Tuesday, February 09, 2010

Language on Vacation

"Philosophical problems arise when language goes on holiday."
Ludwig Wittgenstein (PI§38)

One way of promoting your blog is to participate in discussions on other blogs. Not suprisingly, this has given rise to so-called "comment spam", which are usually automatically generated comments whose only purpose is to link to another website. "Braydon" left such a comment on my last post, and normally I would just delete it. Out of curiosity, however, I clicked through to his "splog" (via his user account, not the link in his comment) and found a delicious piece of irony: a poorly written post about language learning.

At first pass, it looks like a piece of grammatically correct writing. In fact, if you paste it into a Word document, the grammar checker only underlines one sentence and one word. But if you try to actually make sense of it, you get the strange sense that it has been written by a machine. More distressingly, it suffers from some typically "academic" defects of style. Consider the first paragraph:

People utilize the concept of vacation as a necessary tool to help them breakaway from the daily demands of family and work so that they can recuperate their mental capacities. The idea of vacation has expanded tremendously as technology brings the world closer together and individuals desire the experience and knowledge attained from visiting another country. One of the major factors in the development of any culture is found in their language.

All of these sentences are subtly wrong in ways that suggest that the writer wasn't really paying attention to what he was saying. (I put "Braydon" in quotation marks because I don't think he's a real person, and certainly not being "himself"; if the "writer" turns out to be a machine, that wouldn't surprise me.) Like I say, it also resembles bad academic writing in a number of important ways.

While the text is really just about vacation as such, it talks about the concept of vacation, as if that somehow makes the subject more important or "smart". But people don't use the concept of vacation to break with the daily grind, they actually go on one. Likewise, it is not the idea of vacation that has expanded, it is the actual range of places that people go. It is true that this paragraph could have been about how people use their thoughts of vacation to get through the working day, but it clearly isn't. It's about actually going places where you will need a second language.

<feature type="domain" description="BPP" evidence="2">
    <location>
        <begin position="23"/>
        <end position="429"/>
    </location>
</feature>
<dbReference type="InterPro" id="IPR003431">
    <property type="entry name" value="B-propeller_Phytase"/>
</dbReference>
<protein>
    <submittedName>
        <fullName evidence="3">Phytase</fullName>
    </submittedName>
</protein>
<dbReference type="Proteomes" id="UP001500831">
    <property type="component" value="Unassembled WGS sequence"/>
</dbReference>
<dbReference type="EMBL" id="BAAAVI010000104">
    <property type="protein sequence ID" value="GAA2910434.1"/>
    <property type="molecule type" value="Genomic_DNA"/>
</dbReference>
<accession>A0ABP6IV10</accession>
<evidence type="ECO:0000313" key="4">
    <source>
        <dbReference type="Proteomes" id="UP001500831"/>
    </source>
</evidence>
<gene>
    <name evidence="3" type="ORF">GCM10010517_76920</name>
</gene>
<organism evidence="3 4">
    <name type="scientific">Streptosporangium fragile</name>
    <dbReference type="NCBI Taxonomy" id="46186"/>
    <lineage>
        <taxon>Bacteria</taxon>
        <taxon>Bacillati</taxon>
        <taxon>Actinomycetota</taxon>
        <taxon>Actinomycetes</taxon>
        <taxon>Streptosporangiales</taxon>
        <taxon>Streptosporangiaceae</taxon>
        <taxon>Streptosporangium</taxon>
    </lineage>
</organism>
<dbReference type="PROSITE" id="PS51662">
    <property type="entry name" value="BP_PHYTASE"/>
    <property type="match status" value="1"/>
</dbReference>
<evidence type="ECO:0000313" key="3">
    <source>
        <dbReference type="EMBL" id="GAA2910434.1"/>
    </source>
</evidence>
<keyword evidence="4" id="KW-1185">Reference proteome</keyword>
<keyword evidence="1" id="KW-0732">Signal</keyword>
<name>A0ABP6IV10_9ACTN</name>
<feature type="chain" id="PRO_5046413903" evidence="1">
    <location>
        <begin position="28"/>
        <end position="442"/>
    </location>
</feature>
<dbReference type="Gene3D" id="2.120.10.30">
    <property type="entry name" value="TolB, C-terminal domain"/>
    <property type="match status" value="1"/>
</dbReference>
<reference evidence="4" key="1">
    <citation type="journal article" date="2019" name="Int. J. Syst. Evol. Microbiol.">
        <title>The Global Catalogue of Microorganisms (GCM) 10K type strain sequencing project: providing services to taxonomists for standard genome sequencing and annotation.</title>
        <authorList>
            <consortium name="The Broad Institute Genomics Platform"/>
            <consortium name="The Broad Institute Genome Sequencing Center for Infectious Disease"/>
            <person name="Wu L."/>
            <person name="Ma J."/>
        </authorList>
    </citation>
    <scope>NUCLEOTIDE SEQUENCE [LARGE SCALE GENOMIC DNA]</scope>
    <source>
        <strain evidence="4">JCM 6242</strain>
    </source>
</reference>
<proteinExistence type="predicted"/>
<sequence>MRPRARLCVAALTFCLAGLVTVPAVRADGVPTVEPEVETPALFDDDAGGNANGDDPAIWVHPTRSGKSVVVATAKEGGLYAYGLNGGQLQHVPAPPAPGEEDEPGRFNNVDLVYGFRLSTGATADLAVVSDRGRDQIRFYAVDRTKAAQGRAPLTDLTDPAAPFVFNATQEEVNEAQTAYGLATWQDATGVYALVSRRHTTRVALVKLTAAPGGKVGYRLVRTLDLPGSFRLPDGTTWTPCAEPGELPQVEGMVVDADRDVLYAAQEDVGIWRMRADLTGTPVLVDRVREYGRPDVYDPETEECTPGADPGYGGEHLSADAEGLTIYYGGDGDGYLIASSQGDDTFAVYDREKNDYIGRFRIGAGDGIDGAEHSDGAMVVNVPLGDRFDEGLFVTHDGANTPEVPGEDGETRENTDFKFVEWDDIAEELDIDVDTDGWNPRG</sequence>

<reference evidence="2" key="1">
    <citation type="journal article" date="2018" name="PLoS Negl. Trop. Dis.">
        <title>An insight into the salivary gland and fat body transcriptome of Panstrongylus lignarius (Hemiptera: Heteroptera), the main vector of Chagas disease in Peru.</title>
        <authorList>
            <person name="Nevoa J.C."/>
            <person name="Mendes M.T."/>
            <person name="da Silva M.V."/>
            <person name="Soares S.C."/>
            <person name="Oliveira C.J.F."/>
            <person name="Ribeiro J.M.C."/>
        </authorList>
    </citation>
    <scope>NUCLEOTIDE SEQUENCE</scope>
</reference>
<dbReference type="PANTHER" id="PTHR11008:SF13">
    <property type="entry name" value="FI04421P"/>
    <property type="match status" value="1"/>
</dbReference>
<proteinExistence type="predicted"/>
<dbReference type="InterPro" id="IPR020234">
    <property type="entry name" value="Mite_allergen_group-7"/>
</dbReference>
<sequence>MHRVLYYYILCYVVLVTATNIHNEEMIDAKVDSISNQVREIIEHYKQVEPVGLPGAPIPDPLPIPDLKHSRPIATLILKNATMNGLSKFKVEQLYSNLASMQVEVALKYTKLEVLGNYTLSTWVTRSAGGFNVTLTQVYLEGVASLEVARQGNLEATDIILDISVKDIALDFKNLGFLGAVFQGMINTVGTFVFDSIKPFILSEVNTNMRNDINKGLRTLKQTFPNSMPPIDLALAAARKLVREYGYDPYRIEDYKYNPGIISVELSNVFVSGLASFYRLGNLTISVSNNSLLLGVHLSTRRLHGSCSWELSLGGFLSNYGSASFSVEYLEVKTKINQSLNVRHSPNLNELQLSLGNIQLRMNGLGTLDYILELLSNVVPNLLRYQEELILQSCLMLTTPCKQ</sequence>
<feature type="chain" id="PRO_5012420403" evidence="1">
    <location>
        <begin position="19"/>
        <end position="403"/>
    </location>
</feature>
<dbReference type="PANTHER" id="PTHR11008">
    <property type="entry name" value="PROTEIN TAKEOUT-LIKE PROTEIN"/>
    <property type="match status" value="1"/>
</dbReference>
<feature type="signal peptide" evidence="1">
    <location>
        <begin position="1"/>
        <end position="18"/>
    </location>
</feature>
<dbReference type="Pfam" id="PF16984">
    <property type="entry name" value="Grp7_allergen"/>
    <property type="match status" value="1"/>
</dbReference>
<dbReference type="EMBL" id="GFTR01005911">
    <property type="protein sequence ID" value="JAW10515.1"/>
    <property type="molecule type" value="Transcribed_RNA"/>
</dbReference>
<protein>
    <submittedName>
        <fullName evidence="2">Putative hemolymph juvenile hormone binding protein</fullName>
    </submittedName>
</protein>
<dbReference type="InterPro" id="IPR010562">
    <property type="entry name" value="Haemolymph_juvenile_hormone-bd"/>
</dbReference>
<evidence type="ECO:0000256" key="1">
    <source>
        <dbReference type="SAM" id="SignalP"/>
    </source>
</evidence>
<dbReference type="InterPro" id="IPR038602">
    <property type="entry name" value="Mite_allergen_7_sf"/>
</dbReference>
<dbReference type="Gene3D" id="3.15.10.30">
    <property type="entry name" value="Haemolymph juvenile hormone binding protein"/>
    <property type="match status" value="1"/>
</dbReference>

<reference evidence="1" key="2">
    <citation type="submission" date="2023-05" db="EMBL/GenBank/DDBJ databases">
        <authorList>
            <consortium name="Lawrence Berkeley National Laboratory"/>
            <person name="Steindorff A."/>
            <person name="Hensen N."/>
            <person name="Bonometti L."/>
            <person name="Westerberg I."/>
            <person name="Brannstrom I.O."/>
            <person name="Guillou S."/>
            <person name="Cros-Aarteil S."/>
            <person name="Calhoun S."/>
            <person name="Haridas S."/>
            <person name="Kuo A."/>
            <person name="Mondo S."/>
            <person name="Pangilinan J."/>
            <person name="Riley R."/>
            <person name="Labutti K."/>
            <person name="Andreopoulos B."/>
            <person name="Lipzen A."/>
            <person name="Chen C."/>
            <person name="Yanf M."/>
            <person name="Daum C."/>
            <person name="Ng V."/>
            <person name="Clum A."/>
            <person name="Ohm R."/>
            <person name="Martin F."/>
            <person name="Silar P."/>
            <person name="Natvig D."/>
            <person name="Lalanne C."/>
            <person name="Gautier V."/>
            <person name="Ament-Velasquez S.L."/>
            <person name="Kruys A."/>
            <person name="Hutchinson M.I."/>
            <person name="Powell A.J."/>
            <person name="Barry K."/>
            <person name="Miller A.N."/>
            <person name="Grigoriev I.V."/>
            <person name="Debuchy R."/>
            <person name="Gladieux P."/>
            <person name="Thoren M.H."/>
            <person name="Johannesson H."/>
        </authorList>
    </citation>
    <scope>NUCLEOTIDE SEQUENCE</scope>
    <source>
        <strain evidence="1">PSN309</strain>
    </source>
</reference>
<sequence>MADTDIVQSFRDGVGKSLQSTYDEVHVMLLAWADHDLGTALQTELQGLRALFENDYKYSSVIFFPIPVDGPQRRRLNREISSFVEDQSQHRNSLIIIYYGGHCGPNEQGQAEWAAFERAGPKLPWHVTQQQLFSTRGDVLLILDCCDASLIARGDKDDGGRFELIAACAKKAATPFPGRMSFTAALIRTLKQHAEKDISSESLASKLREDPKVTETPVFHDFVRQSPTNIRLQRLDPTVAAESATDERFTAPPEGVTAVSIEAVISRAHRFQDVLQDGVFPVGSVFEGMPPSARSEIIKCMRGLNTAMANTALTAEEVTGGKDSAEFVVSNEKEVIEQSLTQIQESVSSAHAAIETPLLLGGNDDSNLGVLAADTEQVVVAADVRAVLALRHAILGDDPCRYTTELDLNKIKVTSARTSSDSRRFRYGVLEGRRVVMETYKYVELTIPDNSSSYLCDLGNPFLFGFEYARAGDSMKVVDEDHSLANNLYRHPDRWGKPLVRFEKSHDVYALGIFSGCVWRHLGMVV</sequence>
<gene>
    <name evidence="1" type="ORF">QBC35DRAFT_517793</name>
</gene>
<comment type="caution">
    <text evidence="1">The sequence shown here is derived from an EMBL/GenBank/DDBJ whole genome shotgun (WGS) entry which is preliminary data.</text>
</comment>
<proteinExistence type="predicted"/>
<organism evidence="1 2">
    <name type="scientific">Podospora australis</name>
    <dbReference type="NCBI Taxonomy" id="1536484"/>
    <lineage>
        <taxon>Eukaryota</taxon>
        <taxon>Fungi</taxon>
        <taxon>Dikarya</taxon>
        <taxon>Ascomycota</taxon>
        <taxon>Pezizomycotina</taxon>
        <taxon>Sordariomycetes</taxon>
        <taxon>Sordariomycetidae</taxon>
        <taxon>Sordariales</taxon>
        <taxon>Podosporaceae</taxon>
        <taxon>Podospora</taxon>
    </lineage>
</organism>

Like bad academic writing, it also uses big words like "utilize" and "recuperate" without quite knowing what some of them mean. (One recuperates from something, like an illness or injury.) And it hasn't considered the appropriateness of the qualification "necessary". Vacation is a good way to break away (two words!) from a daily grind, but it is not the only way (if you want a break, a vacation is not necessary, but certainly advisable). Finally, look at the last sentence. The idea it's trying to express is that language is an important aspect of culture, but it ends up saying that one factor is found in the language. Clearly, (traces of) a great many cultural factors can be "found in" the language, so if you're going to talk about only one of them you'll have to name it. (The "writer" of course thinks he's already naming it: the language.)

Virtually every sentence in the post suffers from this pseudo-academic turgidity: "enhancing the abilities of your vacation" (vacations have abilities?), "citizens are more open to your tourist advancements" (which comes off rather creepy, if you ask me), "maximize the potential of your vacationing experience" (meaning simply that you will get the most out of your vacation).

Then there's the opposite of the first defect I pointed out. Here the idea or thought of something is left out and replaced with the thing that needs to be thought about:

Many travelers make the mistake that the only second language acquisition they require is learning how to ask simple questions regarding location, directions, or medical assistance.

They make the mistake of thinking this, not of it actually being the case.

One soon catches on, of course. This text has not been written to be read by someone who is interested in the subject, but in order to deploy a number of "search terms" so that Google will identify the blog as one that is about the same thing as the website it links to, "second language acquisition" in this case. (This becomes really obvious when it talks about "learners of second language acquisition": one learns or acquires a language; one does not learn the acquisition.) Here, too, it resembles bad academic writing. Such writing is not trying to communicate any specific idea to the reader. It is just trying to use a specific list of words in grammatically correct combinations.

It is in this use of language—when it "goes on holiday", as Wittgenstein puts it—that the meaning of perfectly good words is eroded. Like tourism, such writing doesn't really convey an experience, just the pretense of an experience. I tend to agree that this is the source of all our philosophical problems.

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